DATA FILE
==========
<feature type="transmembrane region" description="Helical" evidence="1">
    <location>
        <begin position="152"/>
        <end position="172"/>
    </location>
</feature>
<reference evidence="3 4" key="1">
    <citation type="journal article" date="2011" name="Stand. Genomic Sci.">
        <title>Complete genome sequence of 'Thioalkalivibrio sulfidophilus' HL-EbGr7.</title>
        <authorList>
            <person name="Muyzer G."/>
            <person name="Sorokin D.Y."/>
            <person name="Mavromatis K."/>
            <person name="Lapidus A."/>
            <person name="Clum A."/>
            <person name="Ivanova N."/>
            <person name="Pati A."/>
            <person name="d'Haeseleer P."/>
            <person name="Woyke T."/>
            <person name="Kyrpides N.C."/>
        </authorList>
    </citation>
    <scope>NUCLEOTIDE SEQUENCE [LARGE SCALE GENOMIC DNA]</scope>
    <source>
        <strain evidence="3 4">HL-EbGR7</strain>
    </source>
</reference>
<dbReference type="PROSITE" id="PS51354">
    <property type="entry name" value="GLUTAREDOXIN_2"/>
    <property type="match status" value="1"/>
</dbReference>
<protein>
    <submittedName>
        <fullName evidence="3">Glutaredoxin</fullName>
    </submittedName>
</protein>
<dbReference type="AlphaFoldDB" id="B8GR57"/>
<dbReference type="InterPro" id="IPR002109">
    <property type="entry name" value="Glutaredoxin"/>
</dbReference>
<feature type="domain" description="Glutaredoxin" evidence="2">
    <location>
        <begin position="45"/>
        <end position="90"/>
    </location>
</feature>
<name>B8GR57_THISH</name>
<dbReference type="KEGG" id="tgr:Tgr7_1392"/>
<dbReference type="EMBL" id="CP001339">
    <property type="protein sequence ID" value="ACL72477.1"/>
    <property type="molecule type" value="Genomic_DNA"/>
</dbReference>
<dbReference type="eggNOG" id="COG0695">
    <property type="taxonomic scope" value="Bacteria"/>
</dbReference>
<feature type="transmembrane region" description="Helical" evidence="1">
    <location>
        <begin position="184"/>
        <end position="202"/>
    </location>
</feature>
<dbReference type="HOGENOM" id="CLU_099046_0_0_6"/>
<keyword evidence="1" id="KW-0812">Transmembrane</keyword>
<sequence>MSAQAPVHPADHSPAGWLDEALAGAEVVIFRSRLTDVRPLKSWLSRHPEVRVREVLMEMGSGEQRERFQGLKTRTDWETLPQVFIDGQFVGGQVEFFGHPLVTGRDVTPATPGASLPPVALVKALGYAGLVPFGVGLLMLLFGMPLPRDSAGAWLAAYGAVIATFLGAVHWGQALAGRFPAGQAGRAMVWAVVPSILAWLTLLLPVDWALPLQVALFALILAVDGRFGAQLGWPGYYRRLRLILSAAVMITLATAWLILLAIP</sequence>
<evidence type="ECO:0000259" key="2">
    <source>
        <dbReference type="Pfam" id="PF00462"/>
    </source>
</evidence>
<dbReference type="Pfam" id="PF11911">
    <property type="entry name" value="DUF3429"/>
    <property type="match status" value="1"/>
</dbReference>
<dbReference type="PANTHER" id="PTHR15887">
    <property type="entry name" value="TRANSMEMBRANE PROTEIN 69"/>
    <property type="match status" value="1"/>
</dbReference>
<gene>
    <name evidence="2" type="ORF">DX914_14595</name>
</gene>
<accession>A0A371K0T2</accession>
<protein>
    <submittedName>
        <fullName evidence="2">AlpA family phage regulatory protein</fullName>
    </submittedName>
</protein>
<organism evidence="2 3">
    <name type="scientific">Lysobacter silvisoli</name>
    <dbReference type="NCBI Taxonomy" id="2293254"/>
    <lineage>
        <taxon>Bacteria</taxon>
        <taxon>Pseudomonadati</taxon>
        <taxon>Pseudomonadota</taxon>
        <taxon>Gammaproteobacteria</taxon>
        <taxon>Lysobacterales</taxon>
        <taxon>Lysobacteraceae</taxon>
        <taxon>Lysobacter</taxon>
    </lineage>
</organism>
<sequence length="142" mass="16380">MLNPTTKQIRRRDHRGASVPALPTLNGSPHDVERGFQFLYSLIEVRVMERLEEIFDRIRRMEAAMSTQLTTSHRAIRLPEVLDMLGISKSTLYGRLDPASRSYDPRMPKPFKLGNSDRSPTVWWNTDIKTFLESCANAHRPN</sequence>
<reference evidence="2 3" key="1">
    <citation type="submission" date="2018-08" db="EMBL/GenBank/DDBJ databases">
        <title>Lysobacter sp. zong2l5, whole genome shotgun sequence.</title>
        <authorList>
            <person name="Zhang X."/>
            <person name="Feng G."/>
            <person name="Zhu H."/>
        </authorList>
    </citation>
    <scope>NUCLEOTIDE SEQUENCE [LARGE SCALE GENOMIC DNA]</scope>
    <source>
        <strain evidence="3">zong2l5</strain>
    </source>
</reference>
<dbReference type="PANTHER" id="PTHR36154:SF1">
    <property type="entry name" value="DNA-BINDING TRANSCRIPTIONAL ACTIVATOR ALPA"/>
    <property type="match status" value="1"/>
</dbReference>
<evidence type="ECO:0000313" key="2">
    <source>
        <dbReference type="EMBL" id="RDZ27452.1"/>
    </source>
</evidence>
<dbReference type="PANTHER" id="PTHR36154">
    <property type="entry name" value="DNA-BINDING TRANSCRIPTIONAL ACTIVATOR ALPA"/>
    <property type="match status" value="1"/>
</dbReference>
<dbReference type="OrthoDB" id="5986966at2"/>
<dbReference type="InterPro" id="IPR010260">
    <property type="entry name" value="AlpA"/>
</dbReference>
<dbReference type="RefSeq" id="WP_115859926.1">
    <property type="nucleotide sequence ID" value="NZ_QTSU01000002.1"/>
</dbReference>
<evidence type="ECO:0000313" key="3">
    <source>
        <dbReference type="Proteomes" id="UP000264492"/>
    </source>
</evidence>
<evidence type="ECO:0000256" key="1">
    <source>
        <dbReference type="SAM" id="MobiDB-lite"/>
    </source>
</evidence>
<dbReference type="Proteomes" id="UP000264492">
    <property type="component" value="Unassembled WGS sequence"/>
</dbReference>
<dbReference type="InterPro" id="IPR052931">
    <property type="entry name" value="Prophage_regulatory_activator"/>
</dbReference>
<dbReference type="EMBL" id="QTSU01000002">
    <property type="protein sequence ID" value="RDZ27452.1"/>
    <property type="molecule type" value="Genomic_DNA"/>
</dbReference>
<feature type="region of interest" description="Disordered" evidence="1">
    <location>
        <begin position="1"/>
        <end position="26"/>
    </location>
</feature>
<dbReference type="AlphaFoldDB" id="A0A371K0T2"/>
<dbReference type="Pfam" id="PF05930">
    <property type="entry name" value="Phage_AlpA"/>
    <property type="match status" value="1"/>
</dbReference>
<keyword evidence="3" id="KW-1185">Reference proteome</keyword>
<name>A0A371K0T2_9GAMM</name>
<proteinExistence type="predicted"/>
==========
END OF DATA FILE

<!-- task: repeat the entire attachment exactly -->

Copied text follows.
<feature type="transmembrane region" description="Helical" evidence="1">
    <location>
        <begin position="152"/>
        <end position="172"/>
    </location>
</feature>
<reference evidence="3 4" key="1">
    <citation type="journal article" date="2011" name="Stand. Genomic Sci.">
        <title>Complete genome sequence of 'Thioalkalivibrio sulfidophilus' HL-EbGr7.</title>
        <authorList>
            <person name="Muyzer G."/>
            <person name="Sorokin D.Y."/>
            <person name="Mavromatis K."/>
            <person name="Lapidus A."/>
            <person name="Clum A."/>
            <person name="Ivanova N."/>
            <person name="Pati A."/>
            <person name="d'Haeseleer P."/>
            <person name="Woyke T."/>
            <person name="Kyrpides N.C."/>
        </authorList>
    </citation>
    <scope>NUCLEOTIDE SEQUENCE [LARGE SCALE GENOMIC DNA]</scope>
    <source>
        <strain evidence="3 4">HL-EbGR7</strain>
    </source>
</reference>
<dbReference type="PROSITE" id="PS51354">
    <property type="entry name" value="GLUTAREDOXIN_2"/>
    <property type="match status" value="1"/>
</dbReference>
<protein>
    <submittedName>
        <fullName evidence="3">Glutaredoxin</fullName>
    </submittedName>
</protein>
<dbReference type="AlphaFoldDB" id="B8GR57"/>
<dbReference type="InterPro" id="IPR002109">
    <property type="entry name" value="Glutaredoxin"/>
</dbReference>
<feature type="domain" description="Glutaredoxin" evidence="2">
    <location>
        <begin position="45"/>
        <end position="90"/>
    </location>
</feature>
<name>B8GR57_THISH</name>
<dbReference type="KEGG" id="tgr:Tgr7_1392"/>
<dbReference type="EMBL" id="CP001339">
    <property type="protein sequence ID" value="ACL72477.1"/>
    <property type="molecule type" value="Genomic_DNA"/>
</dbReference>
<dbReference type="eggNOG" id="COG0695">
    <property type="taxonomic scope" value="Bacteria"/>
</dbReference>
<feature type="transmembrane region" description="Helical" evidence="1">
    <location>
        <begin position="184"/>
        <end position="202"/>
    </location>
</feature>
<dbReference type="HOGENOM" id="CLU_099046_0_0_6"/>
<keyword evidence="1" id="KW-0812">Transmembrane</keyword>
<sequence>MSAQAPVHPADHSPAGWLDEALAGAEVVIFRSRLTDVRPLKSWLSRHPEVRVREVLMEMGSGEQRERFQGLKTRTDWETLPQVFIDGQFVGGQVEFFGHPLVTGRDVTPATPGASLPPVALVKALGYAGLVPFGVGLLMLLFGMPLPRDSAGAWLAAYGAVIATFLGAVHWGQALAGRFPAGQAGRAMVWAVVPSILAWLTLLLPVDWALPLQVALFALILAVDGRFGAQLGWPGYYRRLRLILSAAVMITLATAWLILLAIP</sequence>
<evidence type="ECO:0000259" key="2">
    <source>
        <dbReference type="Pfam" id="PF00462"/>
    </source>
</evidence>
<dbReference type="Pfam" id="PF11911">
    <property type="entry name" value="DUF3429"/>
    <property type="match status" value="1"/>
</dbReference>
<dbReference type="PANTHER" id="PTHR15887">
    <property type="entry name" value="TRANSMEMBRANE PROTEIN 69"/>
    <property type="match status" value="1"/>
</dbReference>
<gene>
    <name evidence="2" type="ORF">DX914_14595</name>
</gene>
<accession>A0A371K0T2</accession>
<protein>
    <submittedName>
        <fullName evidence="2">AlpA family phage regulatory protein</fullName>
    </submittedName>
</protein>
<organism evidence="2 3">
    <name type="scientific">Lysobacter silvisoli</name>
    <dbReference type="NCBI Taxonomy" id="2293254"/>
    <lineage>
        <taxon>Bacteria</taxon>
        <taxon>Pseudomonadati</taxon>
        <taxon>Pseudomonadota</taxon>
        <taxon>Gammaproteobacteria</taxon>
        <taxon>Lysobacterales</taxon>
        <taxon>Lysobacteraceae</taxon>
        <taxon>Lysobacter</taxon>
    </lineage>
</organism>
<sequence length="142" mass="16380">MLNPTTKQIRRRDHRGASVPALPTLNGSPHDVERGFQFLYSLIEVRVMERLEEIFDRIRRMEAAMSTQLTTSHRAIRLPEVLDMLGISKSTLYGRLDPASRSYDPRMPKPFKLGNSDRSPTVWWNTDIKTFLESCANAHRPN</sequence>
<reference evidence="2 3" key="1">
    <citation type="submission" date="2018-08" db="EMBL/GenBank/DDBJ databases">
        <title>Lysobacter sp. zong2l5, whole genome shotgun sequence.</title>
        <authorList>
            <person name="Zhang X."/>
            <person name="Feng G."/>
            <person name="Zhu H."/>
        </authorList>
    </citation>
    <scope>NUCLEOTIDE SEQUENCE [LARGE SCALE GENOMIC DNA]</scope>
    <source>
        <strain evidence="3">zong2l5</strain>
    </source>
</reference>
<dbReference type="PANTHER" id="PTHR36154:SF1">
    <property type="entry name" value="DNA-BINDING TRANSCRIPTIONAL ACTIVATOR ALPA"/>
    <property type="match status" value="1"/>
</dbReference>
<evidence type="ECO:0000313" key="2">
    <source>
        <dbReference type="EMBL" id="RDZ27452.1"/>
    </source>
</evidence>
<dbReference type="PANTHER" id="PTHR36154">
    <property type="entry name" value="DNA-BINDING TRANSCRIPTIONAL ACTIVATOR ALPA"/>
    <property type="match status" value="1"/>
</dbReference>
<dbReference type="OrthoDB" id="5986966at2"/>
<dbReference type="InterPro" id="IPR010260">
    <property type="entry name" value="AlpA"/>
</dbReference>
<dbReference type="RefSeq" id="WP_115859926.1">
    <property type="nucleotide sequence ID" value="NZ_QTSU01000002.1"/>
</dbReference>
<evidence type="ECO:0000313" key="3">
    <source>
        <dbReference type="Proteomes" id="UP000264492"/>
    </source>
</evidence>
<evidence type="ECO:0000256" key="1">
    <source>
        <dbReference type="SAM" id="MobiDB-lite"/>
    </source>
</evidence>
<dbReference type="Proteomes" id="UP000264492">
    <property type="component" value="Unassembled WGS sequence"/>
</dbReference>
<dbReference type="InterPro" id="IPR052931">
    <property type="entry name" value="Prophage_regulatory_activator"/>
</dbReference>
<dbReference type="EMBL" id="QTSU01000002">
    <property type="protein sequence ID" value="RDZ27452.1"/>
    <property type="molecule type" value="Genomic_DNA"/>
</dbReference>
<feature type="region of interest" description="Disordered" evidence="1">
    <location>
        <begin position="1"/>
        <end position="26"/>
    </location>
</feature>
<dbReference type="AlphaFoldDB" id="A0A371K0T2"/>
<dbReference type="Pfam" id="PF05930">
    <property type="entry name" value="Phage_AlpA"/>
    <property type="match status" value="1"/>
</dbReference>
<keyword evidence="3" id="KW-1185">Reference proteome</keyword>
<name>A0A371K0T2_9GAMM</name>
<proteinExistence type="predicted"/>